A Department of Homeland Security Center of Excellence led by the University of Maryland

In training the next generation of scholars and practitioners, START offers its students a chance to publish their work on this blog.

Medical Student Examines Pathways to Radicalization in the U.S.


Medical Student Examines Pathways to Radicalization in the U.S.

Thursday, April 9, 2015
Author: 

Michael DeLuca, Intern, Understanding Domestic Radicalization 

“So, what is a medical student doing studying radicalization at START?” I have answered this question many times in conversations with my colleagues at START and throughout my medical studies at hospitals. But there is no simple answer; the path I took to get here was unlikely.

In my third year of medical school at Georgetown University, I decided to enroll in a Master of Science program studying Biohazardous Threat Agents to pursue my interest in the intersections between health and security. As I learned more about weapons of mass destruction, the sociological theories of terrorism and national security policy, my curiosity for these topics only grew.

My introduction to START occurred during a class on bioterrorism at Georgetown. My professor used data from the Global Terrorism Database to demonstrate the prevalence of terrorism in the world today. After further independent research, I discovered that START would provide me with the opportunity I had been searching for all along.

START is a unique research center that truly values interdisciplinary learning and adherence to the rigorous research standards upon which the medical and scientific communities place great importance. As someone deeply interested in the world of health security, I viewed developing a more nuanced interpretation of radicalization and terrorism at START as an essential component of my education and training. How can one develop policies to protect against the misuse of biological weapons without understanding what motivates a person to become an extremist and what drives that person to express his or her extremism through violence with a firearm versus a letter filled with anthrax?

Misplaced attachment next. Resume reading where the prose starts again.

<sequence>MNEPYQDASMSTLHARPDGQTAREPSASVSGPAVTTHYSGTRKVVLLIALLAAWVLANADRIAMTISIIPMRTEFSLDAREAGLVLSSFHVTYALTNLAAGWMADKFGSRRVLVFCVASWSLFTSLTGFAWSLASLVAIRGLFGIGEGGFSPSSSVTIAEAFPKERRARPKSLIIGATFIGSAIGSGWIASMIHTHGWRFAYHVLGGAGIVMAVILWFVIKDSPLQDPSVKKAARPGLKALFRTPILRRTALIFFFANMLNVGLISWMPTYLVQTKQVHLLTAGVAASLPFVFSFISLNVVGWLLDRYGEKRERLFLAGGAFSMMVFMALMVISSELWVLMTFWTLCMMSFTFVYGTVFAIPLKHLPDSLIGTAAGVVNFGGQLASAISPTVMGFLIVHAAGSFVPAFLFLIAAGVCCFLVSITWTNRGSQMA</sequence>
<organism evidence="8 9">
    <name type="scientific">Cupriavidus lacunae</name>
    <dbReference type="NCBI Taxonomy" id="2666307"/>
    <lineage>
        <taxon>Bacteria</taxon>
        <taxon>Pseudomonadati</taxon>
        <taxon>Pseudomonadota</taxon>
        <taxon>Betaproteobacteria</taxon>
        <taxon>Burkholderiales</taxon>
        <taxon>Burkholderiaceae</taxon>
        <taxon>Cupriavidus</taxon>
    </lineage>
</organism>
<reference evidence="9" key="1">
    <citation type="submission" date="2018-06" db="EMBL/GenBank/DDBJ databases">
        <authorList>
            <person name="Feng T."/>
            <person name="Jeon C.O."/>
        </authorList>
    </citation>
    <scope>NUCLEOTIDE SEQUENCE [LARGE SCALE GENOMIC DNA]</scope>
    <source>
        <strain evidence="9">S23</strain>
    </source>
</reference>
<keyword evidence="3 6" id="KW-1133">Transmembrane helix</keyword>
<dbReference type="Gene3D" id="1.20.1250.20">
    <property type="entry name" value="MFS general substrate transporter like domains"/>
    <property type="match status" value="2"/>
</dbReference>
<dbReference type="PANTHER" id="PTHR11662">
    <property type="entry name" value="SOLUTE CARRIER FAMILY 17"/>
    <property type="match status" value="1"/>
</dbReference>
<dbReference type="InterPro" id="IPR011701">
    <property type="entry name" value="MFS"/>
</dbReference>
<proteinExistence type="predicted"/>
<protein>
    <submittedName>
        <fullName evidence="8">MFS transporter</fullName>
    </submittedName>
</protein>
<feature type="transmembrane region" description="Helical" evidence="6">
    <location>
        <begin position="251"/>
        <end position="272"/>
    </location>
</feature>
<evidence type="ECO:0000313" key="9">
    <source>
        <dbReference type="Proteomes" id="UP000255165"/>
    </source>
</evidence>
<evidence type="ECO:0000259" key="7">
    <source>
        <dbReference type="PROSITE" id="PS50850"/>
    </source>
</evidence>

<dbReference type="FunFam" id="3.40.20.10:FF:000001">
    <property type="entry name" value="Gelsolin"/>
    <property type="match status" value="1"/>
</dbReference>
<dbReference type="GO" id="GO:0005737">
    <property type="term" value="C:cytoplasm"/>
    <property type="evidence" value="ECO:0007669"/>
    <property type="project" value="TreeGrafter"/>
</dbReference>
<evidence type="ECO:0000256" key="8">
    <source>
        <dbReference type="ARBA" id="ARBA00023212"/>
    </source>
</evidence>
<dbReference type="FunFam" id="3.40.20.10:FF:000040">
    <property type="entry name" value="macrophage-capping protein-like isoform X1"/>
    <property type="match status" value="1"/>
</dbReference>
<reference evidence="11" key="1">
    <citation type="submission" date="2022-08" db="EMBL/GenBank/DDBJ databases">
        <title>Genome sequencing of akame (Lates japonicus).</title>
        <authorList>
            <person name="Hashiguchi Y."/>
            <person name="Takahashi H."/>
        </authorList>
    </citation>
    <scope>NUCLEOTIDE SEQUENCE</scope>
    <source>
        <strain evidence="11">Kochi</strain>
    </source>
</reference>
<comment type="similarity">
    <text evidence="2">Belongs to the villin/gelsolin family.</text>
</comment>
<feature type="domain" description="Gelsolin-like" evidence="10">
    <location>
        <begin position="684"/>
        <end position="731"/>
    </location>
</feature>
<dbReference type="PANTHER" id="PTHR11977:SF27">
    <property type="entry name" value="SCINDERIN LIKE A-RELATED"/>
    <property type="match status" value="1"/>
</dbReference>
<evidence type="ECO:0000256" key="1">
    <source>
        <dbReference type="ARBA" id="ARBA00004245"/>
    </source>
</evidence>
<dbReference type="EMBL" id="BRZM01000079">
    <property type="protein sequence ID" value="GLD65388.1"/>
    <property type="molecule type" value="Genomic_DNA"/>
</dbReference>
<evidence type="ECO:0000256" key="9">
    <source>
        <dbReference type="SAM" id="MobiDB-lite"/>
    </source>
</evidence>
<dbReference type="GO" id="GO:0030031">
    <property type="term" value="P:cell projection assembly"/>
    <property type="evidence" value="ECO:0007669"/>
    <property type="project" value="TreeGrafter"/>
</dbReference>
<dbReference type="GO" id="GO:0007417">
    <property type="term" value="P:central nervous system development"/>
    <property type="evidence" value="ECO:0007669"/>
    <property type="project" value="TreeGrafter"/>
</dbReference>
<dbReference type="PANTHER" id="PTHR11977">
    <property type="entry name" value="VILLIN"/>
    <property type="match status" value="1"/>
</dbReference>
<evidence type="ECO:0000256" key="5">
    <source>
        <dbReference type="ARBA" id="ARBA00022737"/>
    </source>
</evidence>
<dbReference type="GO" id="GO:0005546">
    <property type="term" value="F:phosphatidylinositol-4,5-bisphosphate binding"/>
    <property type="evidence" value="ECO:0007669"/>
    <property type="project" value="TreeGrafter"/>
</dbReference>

At START I am working on the Profiles of Individual Radicalization in the United States (PIRUS) project. PIRUS attempts to fill the wide gaps in our understanding of the trajectories in both beliefs and behaviors of far right, far left, Islamist and single-issue radicals in the U.S. The project generates quantitative and qualitative data to help policymakers and academics better understand the complex pathways toward radicalization and the key differences between those who engage in violent and non-violent extremism. The PIRUS dataset contains information on more than 1,500 individuals radicalized in the U.S., including demographics, socioeconomic status, group interaction and personal history.

With the support of my supervisors Patrick James and Herbert Tinsley, I focused my efforts specifically on the qualitative analysis of life-course case studies of radicalized individuals. Using current theories of radicalization, I examine and code social, economic, psychological and political factors that may pave the road to an individual’s radicalization or violent behavior. This work is inherently interdisciplinary and allows me to use my knowledge and experience from the worlds of medicine, security, finance and development to delve into the minds of those engaging in radical behavior.

So, to answer the earlier question: What is a medical student doing studying radicalization at START?

I am gaining a better understanding of one of the greatest challenges of the 21st century, violent extremism.

Appreciating the subtle, disparate factors that influence behavioral and belief trajectories will help me in any of the future roles I may play, whether that is trying to assist a diabetic patient to better control his blood sugar or developing programs to ensure that scientists in regions prone to violent extremism are able to engage in productive research. Above all else, what I value most about START is the commitment of its staff and interns to constant scientific inquiry. It is rare to work in an environment where I can walk down the hall and hear college students and Ph.D.s, political scientists and biologists, Americans and expatriates, questioning assumptions and critiquing widely-held beliefs about terrorism and radicalization. I have found such an environment at START.